Speakers Club: Dr. Kathleen Johnson

Event Date: 

Thursday, October 30, 2014 - 2:00pm

Event Location: 

  • Webb Hall 1100

Dr. Kathleen Johnson of UC Irvine will give a talk at Speakers Club entitled "A multi-proxy record of ocean-atmosphere dynamics and local water balance since 854 AD from a Southern California speleothem."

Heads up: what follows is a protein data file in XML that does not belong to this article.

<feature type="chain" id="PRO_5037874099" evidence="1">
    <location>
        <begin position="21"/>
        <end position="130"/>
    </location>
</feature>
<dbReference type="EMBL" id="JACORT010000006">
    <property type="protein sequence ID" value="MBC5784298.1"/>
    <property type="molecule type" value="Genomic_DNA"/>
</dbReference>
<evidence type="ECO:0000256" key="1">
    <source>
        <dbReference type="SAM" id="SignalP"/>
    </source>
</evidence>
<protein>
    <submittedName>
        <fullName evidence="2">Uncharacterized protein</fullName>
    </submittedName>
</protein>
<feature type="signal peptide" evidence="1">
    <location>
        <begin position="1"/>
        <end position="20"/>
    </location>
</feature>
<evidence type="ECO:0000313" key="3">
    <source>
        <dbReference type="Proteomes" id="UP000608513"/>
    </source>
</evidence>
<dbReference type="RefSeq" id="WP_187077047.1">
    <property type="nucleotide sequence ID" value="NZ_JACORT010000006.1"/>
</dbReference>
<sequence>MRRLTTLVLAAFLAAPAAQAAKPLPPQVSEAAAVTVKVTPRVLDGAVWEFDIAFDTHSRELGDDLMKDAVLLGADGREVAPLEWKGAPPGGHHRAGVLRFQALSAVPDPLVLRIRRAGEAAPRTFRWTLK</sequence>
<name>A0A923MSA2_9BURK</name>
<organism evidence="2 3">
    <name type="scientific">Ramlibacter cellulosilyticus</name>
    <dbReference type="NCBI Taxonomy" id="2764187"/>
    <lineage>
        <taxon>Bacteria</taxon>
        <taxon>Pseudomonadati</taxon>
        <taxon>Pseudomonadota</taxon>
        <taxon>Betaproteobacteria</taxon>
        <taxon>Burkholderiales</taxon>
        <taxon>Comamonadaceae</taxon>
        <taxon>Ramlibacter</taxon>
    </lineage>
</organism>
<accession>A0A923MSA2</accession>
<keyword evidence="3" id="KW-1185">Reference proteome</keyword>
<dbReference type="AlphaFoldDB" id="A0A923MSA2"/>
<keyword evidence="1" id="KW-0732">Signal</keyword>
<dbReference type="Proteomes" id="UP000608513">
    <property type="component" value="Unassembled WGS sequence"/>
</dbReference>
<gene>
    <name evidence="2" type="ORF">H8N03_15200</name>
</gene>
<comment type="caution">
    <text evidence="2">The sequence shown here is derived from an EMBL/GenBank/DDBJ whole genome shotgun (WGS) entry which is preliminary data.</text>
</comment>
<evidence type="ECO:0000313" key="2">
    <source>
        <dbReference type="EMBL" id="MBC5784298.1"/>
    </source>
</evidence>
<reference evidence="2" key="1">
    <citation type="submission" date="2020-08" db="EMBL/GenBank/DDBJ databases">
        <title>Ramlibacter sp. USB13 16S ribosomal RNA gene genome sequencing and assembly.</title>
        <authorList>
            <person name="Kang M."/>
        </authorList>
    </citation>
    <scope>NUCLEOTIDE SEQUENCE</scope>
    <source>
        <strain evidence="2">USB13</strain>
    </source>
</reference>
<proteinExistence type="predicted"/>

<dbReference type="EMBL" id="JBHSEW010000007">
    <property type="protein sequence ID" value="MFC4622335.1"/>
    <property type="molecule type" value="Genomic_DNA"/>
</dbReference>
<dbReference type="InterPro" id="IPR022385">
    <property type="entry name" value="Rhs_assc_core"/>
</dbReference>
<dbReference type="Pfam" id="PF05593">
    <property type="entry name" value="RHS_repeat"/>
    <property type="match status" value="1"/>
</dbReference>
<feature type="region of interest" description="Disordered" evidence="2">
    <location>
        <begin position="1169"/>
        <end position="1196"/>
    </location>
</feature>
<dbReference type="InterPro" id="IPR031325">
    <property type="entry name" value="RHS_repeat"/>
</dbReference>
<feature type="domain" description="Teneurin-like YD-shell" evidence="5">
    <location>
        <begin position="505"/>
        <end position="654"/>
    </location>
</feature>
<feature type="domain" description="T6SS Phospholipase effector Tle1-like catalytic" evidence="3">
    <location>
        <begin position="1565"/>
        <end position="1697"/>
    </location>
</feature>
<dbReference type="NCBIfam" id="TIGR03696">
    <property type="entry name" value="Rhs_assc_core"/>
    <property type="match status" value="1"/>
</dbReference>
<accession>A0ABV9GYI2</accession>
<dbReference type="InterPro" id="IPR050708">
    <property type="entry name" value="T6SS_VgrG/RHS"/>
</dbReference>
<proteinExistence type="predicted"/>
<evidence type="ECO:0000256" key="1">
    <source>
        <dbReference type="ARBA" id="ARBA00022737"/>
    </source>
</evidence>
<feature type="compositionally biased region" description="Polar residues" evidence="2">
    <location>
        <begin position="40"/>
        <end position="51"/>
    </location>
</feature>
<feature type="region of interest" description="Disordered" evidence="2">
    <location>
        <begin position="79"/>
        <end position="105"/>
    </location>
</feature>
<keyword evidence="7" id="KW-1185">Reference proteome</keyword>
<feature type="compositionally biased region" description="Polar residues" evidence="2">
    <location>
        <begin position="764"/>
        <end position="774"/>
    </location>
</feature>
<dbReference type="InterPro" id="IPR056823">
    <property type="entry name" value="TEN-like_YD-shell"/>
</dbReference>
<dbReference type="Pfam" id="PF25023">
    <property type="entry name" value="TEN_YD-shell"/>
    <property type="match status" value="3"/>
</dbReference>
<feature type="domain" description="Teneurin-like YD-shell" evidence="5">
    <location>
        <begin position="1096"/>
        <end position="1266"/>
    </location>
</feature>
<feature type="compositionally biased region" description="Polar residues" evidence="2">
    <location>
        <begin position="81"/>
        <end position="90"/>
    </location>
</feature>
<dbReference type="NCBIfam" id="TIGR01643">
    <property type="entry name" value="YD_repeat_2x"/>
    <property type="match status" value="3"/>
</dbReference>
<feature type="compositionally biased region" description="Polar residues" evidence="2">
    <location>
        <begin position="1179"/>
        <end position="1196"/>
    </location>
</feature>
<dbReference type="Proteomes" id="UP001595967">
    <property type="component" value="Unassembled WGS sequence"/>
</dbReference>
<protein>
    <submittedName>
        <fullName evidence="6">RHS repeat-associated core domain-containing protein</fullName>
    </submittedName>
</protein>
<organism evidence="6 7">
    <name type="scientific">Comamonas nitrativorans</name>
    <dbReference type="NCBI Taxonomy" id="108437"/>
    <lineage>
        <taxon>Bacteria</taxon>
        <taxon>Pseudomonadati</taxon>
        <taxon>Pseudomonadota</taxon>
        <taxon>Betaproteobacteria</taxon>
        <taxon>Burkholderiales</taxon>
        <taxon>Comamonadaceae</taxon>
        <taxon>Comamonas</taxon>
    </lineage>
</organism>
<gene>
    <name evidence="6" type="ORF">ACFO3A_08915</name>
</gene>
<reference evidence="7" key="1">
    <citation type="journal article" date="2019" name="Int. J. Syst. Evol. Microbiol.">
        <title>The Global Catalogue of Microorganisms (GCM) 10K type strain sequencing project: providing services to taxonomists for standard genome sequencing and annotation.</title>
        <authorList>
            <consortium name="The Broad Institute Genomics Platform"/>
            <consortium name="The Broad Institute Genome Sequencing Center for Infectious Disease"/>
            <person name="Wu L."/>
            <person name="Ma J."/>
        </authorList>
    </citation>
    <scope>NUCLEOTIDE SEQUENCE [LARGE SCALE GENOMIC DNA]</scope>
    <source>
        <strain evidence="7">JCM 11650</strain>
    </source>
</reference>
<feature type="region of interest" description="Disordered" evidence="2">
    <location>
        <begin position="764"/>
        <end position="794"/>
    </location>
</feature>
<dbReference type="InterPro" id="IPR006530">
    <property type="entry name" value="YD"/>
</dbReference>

Reconstructions of Southwestern North America (SWNA) hydroclimate reveal substantial interannual-to-centennial scale variability in moisture transport and precipitation amount over the last millennium. Understanding the underlying dynamics and spatial and temporal characteristics of this variability, which has been linked to Pacific and Atlantic sea surface temperature (SST) regimes, is critical for improving projections of future change.  A recently published speleothem d18O record (CRC-3)  from Crystal Cave, CA, was shown to record variations in moisture source region and storm track from 854 to 2007 AD, with lower values reflecting transport from the North Pacific and higher values reflecting transport from the tropical Pacific (McCabe-Glynn, 2013).  As CRC-3 ?18O values are more strongly influenced by atmospheric circulation patterns than by local precipitation amount, we investigated the potential of  additional proxies that may be more sensitive to local water balance.  I will present the results of 1,028 d13C and trace element (Mg, Sr, Ba) measurements conducted on CRC-3, assess their utility as proxies of local water balance at Crystal Cave, and compare them with other high-resolution paleoclimate records from the region to investigate the relationship between North Pacific SST patterns and SWNA hydroclimate.    We find that speleothem d13C, Mg/Ca, Sr/Ca, and Ba/Ca are only weakly correlated throughout the record, indicating that prior calcite precipitation is not the primary control on speleothem trace elements and carbon isotopes and that trace element proxies have limited utility at this site.  Multiple regression analysis of speleothem d13C against instrumental temperature and precipitation data, however,  indicates that both factors are significant (R2 = 0.44, p<0.0001).  This suggests that d13C may be a useful proxy for local water balance at this site, possibly reflecting the sensitivity of soil respiration to soil moisture.  Finally, the CRC-3 d13C record agrees well with tree ring based PDSI reconstructions from Southern California, confirming the existence of arid conditions during the Medieval Climate Anomaly. Through this multi-proxy approach, we demonstrate how records of large-scale ocean-atmosphere dynamics and local hydroclimate may be obtained from individual speleothem samples.